Travel

Madrid Shops

Shop neighborhood
Antigua Casa Crespo
Calle del Divino Pastor, 29, Centro
GP stumbled on this teeny mom-and-pop—which turned out to be the most fabled espadrille shop in the city—on her last visit to Madrid. Inside, find rows of wooden cubbies packed to the rafters with traditional rope-soled, canvas espadrilles (or alpargatas, as they’re known to the locals) in every conceivable color and silhouette and priced at way below what one might expect to pay for such well-made shoes. The owners—fourth generation espadrille craftspeople, mind you—close up for siesta, so plan your visit accordingly.
Do Design
Calle Fernando VI, 13, Chueca
Lucia Ruiz-Rivas' airy concept store is the type of place where it's easy to lose an entire afternoon. From the white exposed brick walls to the pine floors to the check-out counter, which is housed in what looks like the wooden frame of a tiny cottage, the entire shop exemplifies Ruiz-Rivas' clean, minimalist, and design-focused aesthetic. As for the wares, you're guaranteed to discover fashion, interior, and jewelry brands you've never heard of before, scattered alongside vintage finds and design-y knickknacks. If you tire of perusing the clothing racks, hang out in the little lounge space (fittingly decorated with Scandinavian-inspired furniture) and peruse the extremely well-curated selection of art and design magazines hanging from clipboards on the wall.
La Central
Calle del Postigo de San Martin, 8, Puerta del Sol
This handsome bookshop occupies a stately renovated townhouse, so the architecture is an elegant (if fittingly mismatched) mix of Baroque arches and streamlined modern walls and skylights that span three levels in addition to a basement-level event space. The adorable children's section, for example, occupies the former chapel and boasts a ceiling complete with gold-trimmed domes painted with images of angels and cherubs. The entire shop is always buzzing thanks to a cozy cafe, a rooftop bar (on Thursdays you're likely to find a band performing live music), and a packed schedule of events that brings in writers and lecturers from all over Europe. Students, take note: They stay open until 1am, so you can perch at a table and study into the wee hours.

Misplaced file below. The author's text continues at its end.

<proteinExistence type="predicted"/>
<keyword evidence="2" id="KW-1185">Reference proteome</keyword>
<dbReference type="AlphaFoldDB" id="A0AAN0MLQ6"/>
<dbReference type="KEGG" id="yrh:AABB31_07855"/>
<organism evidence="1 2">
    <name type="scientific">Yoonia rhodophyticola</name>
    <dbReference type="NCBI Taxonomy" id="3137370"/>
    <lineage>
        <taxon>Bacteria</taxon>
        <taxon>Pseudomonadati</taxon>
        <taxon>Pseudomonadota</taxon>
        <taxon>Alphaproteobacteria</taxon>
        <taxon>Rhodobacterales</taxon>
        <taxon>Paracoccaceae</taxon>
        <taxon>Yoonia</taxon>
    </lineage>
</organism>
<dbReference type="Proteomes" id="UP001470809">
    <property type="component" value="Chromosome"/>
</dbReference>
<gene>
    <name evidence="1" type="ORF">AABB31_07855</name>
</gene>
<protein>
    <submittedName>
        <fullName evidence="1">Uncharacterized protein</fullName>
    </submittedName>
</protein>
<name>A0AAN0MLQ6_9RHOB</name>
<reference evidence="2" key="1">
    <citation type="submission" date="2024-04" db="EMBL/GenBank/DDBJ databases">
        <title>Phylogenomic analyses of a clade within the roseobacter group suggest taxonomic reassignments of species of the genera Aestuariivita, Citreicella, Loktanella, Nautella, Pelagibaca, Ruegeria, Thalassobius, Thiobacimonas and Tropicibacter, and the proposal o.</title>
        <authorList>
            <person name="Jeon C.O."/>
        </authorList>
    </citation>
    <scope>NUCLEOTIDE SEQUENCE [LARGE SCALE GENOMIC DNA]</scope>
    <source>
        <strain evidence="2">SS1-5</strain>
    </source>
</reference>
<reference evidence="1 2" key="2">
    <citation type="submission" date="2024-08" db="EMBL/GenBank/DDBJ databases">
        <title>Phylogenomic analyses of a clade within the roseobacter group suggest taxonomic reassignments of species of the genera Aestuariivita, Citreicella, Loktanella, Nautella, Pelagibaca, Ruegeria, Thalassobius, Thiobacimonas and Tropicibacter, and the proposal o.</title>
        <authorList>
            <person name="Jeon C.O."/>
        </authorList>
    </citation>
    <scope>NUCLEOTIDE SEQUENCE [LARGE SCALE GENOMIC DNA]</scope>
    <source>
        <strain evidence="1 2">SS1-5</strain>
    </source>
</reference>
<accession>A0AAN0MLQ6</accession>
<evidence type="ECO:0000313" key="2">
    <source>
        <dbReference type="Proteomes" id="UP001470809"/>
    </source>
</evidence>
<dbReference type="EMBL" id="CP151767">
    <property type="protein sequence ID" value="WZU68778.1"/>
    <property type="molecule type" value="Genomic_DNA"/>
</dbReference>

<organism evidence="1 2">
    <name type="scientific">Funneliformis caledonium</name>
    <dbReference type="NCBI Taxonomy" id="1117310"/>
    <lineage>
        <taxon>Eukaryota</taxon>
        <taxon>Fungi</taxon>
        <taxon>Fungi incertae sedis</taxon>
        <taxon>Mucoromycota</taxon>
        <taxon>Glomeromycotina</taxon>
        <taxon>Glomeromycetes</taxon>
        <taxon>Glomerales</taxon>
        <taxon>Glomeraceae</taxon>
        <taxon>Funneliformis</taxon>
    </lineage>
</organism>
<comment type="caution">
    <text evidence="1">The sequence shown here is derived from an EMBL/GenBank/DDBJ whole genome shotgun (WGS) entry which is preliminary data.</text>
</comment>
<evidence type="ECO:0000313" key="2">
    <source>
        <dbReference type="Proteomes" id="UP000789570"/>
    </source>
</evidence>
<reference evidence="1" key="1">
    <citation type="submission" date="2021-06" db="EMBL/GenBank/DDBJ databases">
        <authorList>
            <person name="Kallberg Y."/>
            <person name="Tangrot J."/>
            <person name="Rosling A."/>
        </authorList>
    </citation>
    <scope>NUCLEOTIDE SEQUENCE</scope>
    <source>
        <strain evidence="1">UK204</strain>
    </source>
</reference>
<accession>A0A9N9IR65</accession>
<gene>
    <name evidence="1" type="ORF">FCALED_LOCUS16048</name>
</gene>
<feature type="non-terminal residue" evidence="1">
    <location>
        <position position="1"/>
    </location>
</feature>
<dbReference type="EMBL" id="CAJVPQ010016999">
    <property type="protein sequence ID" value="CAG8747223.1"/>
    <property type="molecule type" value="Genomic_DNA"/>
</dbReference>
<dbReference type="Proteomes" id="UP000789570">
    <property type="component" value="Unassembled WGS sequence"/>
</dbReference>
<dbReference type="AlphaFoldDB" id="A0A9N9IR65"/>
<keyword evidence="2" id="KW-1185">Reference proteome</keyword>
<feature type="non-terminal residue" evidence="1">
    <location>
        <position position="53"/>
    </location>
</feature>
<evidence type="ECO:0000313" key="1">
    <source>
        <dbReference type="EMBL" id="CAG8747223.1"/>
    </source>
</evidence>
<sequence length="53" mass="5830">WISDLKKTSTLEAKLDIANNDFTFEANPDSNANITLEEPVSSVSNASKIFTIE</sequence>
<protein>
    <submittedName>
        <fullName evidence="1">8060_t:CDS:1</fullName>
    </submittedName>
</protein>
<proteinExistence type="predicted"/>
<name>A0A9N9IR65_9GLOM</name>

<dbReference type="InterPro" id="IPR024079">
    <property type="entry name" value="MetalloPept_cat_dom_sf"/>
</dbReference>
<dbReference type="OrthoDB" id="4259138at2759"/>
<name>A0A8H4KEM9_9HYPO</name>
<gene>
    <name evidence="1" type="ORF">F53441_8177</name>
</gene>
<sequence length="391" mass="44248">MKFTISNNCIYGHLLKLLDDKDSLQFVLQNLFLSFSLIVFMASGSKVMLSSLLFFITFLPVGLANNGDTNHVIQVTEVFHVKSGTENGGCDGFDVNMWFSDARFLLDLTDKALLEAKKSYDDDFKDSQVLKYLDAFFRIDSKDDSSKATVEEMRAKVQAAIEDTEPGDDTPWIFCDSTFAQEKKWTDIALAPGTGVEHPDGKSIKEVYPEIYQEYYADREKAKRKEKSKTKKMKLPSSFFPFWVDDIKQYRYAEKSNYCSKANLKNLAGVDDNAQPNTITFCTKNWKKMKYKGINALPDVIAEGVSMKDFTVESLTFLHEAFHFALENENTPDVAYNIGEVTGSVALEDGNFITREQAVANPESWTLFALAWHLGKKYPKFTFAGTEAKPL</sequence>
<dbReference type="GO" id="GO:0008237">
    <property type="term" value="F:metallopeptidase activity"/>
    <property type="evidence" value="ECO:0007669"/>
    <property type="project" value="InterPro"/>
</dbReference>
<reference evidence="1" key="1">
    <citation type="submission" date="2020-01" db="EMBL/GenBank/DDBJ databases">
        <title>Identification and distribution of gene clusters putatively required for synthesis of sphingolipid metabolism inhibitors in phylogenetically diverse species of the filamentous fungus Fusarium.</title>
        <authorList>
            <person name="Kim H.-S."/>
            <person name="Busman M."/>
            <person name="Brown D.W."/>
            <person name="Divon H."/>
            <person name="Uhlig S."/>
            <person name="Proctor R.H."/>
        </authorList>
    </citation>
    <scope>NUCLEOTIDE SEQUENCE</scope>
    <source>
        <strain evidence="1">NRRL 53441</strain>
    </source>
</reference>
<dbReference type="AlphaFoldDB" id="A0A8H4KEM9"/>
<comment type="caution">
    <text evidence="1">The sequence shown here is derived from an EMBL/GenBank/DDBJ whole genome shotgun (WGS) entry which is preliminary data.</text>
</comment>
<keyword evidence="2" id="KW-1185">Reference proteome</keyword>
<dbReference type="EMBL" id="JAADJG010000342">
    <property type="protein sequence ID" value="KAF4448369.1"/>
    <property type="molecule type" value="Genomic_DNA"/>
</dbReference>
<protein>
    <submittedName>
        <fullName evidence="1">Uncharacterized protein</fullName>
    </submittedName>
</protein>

La Fábrica
Calle Alameda, 9, Centro
This sprawling multi-functional space sits in the heart of Madrid’s cultural center and makes for the perfect place to catch your breath from hours of museum hopping. After a Mediterranean-inflected lunch at the modern, light-filled café (while you’re there, ask to see the dinner menu and make a reservation on the spot if the pasta and hearty fish dishes appeal), stop by the photography-only exhibition space and supporting bookstore. Finish by picking up a bottle of a Spanish red, artisan-crafted leather clutch, or a piece of artisan-made silver jewelry at the meticulously curated concept shop supporting local design talent.
Loewe
Calle Serrano, 26, Salamanca